The following tips are provided to help those who intend to create their image(s) for uploading to the UKDFD database using a digital camera. Those intending to use a scanner for this purpose should see scanning tips link.
Camera and Equipment
All digital cameras available today are likely to have a satisfactory resolution (Megapixel rating). The essential requirement for photographing small artefacts and coins is that they have a macro facility, or are capable of focusing to within a few centimetres of the item. In general, mobile ‘phone cameras are not suitable for this purpose. The other piece of equipment that is absolutely essential is a tripod or other fixed camera stand. Focusing has to be very precise on close-up shots and this can only be consistently achieved with the camera fixed firmly in position. Additionally, its use ensures that the risk of camera-shake is minimised.
Planning the Pictures
Before taking any photographs, consider the object itself, and in particular how many shots (up to three are allowed per item) of it will be required. Plan those shots so that each image shows a different aspect of the item, and collectively they give the viewer as complete a picture as if he were handling the actual item. Coins and jettons will require two images (obverse and reverse), many artefacts will require three, as the example shown.
For some items, flat buckles and circular weights for example, one image will be sufficient. Note that all images may be combined on a single picture using image-processing software. This method may also be useful if more than three views of the item are required. It may be necessary to support the item for some or all of the shots, and the best way of doing this is to use ‘Blu-Tack’. Always make sure that the Blu-Tack is out of sight when the picture is taken, and that all traces of it are removed from the item when the photography is completed.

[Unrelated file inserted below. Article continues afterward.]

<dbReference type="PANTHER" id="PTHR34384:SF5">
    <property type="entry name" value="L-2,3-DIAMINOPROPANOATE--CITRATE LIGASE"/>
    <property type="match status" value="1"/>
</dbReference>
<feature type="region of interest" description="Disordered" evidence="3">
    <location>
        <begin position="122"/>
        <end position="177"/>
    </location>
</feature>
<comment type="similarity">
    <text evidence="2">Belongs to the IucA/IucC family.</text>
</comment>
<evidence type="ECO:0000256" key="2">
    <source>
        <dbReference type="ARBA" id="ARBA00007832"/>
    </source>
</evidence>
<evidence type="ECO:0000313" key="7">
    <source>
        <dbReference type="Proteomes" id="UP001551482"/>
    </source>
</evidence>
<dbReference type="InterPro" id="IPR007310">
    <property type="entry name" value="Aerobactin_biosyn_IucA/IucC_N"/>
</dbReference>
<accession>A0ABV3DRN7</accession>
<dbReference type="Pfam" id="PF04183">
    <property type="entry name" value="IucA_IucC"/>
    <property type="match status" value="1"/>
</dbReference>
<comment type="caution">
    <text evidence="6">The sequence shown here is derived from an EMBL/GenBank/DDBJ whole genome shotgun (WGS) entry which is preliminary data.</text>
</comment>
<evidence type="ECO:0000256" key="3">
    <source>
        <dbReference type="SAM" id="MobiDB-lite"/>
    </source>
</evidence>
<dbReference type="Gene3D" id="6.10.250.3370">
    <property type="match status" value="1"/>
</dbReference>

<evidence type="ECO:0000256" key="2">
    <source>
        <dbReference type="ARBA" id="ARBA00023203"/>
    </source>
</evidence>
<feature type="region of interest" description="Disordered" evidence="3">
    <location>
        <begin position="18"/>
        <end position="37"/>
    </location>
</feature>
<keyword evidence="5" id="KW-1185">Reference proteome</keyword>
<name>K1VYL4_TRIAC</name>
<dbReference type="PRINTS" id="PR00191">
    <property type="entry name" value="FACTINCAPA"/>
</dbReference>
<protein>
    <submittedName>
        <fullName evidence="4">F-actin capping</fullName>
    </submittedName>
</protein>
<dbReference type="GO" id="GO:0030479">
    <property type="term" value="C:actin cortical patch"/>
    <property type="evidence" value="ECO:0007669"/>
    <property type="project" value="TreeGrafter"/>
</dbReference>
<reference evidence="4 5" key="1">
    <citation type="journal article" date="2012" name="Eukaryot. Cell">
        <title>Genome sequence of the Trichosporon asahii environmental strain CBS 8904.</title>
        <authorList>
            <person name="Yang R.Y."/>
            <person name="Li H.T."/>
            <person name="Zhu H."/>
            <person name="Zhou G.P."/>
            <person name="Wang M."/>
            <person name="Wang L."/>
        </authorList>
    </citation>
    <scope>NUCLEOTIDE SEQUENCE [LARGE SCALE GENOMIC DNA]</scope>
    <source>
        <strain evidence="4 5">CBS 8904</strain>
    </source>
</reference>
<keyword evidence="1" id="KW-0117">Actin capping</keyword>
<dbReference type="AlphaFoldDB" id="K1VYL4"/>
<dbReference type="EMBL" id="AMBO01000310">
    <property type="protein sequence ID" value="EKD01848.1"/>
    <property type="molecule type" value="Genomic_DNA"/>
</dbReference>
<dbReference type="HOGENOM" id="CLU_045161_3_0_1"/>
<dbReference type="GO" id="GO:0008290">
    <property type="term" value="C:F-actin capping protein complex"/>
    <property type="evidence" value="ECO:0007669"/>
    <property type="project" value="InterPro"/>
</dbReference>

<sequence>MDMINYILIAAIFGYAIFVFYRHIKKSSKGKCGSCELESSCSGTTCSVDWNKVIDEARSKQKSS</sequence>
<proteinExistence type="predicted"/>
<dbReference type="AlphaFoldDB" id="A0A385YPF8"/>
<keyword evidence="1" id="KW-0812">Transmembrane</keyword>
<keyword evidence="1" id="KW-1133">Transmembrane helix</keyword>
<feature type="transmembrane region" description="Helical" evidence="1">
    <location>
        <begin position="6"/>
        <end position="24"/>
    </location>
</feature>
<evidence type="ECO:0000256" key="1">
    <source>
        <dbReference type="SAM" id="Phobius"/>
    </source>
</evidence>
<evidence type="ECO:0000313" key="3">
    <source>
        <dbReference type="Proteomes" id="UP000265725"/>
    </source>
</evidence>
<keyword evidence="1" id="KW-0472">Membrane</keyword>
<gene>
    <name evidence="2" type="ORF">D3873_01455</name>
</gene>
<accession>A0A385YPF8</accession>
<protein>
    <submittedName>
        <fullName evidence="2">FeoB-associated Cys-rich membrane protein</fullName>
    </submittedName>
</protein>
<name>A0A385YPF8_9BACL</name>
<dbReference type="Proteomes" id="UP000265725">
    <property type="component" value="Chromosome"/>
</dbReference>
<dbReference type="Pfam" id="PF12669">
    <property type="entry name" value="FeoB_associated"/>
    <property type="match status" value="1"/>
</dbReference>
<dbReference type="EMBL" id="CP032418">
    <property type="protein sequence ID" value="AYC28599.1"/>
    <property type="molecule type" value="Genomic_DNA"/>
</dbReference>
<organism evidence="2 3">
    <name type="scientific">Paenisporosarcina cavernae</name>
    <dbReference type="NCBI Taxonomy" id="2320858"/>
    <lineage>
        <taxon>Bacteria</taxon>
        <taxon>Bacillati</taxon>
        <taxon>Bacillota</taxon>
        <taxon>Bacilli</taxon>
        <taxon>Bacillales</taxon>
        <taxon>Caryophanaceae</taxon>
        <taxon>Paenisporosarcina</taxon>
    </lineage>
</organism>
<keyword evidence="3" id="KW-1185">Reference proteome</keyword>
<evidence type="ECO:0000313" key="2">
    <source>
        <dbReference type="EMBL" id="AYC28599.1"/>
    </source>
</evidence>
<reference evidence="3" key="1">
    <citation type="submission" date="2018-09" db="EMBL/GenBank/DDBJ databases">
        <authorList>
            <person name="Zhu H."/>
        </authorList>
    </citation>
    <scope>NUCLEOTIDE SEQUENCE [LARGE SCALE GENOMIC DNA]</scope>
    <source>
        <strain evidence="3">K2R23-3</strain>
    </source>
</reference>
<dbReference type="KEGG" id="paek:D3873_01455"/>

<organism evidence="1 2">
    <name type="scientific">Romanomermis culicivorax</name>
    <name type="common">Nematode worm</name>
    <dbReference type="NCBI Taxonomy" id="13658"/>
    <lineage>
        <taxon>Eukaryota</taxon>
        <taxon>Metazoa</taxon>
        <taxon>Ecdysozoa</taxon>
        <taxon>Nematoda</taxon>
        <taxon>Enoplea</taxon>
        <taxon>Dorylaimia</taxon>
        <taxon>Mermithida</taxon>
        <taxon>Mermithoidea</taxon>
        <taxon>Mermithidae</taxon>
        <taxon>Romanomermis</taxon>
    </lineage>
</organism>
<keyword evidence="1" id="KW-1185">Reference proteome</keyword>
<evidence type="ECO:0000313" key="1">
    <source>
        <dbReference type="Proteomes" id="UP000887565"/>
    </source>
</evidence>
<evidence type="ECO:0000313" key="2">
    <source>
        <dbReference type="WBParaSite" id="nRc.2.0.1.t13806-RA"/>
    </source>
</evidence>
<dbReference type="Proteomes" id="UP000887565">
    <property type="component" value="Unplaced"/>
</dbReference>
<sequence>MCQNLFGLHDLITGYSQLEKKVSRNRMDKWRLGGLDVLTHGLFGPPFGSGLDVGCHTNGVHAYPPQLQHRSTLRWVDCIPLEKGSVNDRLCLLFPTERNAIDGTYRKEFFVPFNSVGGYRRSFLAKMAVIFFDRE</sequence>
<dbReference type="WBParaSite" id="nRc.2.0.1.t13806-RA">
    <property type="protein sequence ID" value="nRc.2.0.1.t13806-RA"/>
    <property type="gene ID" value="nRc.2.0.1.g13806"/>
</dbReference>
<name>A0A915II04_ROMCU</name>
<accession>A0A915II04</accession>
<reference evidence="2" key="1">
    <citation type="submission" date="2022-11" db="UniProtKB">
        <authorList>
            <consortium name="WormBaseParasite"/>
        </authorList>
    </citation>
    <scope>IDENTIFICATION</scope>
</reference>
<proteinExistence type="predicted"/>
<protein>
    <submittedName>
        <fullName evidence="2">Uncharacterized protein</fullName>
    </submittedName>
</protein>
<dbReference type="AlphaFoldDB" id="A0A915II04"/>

Because of the extremely small depth of field associated with macro-photography, measures should be taken to ensure that the distance between the nearest and furthest surfaces from the camera is kept to a minimum. When photographing a fob seal, for example, tilt the top of the handle towards the camera such that the suspension loop and the rim of the intaglio lie on the same plane. Please ensure that, when known, images of items are correctly oriented. For example, coin images should always show the head and tail sides the right way up.
Preparing the Object Ensure that all loose soil is removed from the surfaces of the find before it is photographed. Immediately before taking the shot, lightly brush the surfaces to remove any dust particles.
In the absence of specialised equipment, the best source of lighting is probably natural daylight. This is at its best when it is diffused (light cloud cover) and the sun is low in the sky (early morning or evening). Strong glaring sunlight is unsuitable for photographing finds, and will result in images displaying excessive contrast and lack of detail. At the other extreme, murky daylight with no directional element will produce extremely flat images. Ensure that the direction of the main light source (the sun in this case) is striking the object from above or obliquely from the side. Avoid lighting objects from below their centre-line. If there is any uncertainty about this, check the shadow cast by your find. It should be in the west-south-east sector, never in the west-north-east, assuming of course that it is correctly oriented. If this rule is not observed, it can cause an optical illusion, which gives the impression that detail has been turned ‘inside out’. It is particularly annoying when associated with low-relief designs like those used on coins.
Taking the Photograph
Having fulfilled the above requirements and set up the camera and item ready to photograph, there are three further important things to ensure: The first is that the image of the object fills as much of the frame as possible, subject to leaving a small border to prevent any risk of ‘clipping’. The second is to take great care with focusing. As already stated, this has to be extremely precise when carrying out macro-photography, as the depth of field is very small. If the camera has a manual facility to select the aperture (stop), choose a small one, as it will increase the depth of field. The third is to ensure that there is no movement of the camera when the shutter is pressed. Camera-shake on macro-photography is fatal. Consider using the shutter timer or a cable release to avoid this risk.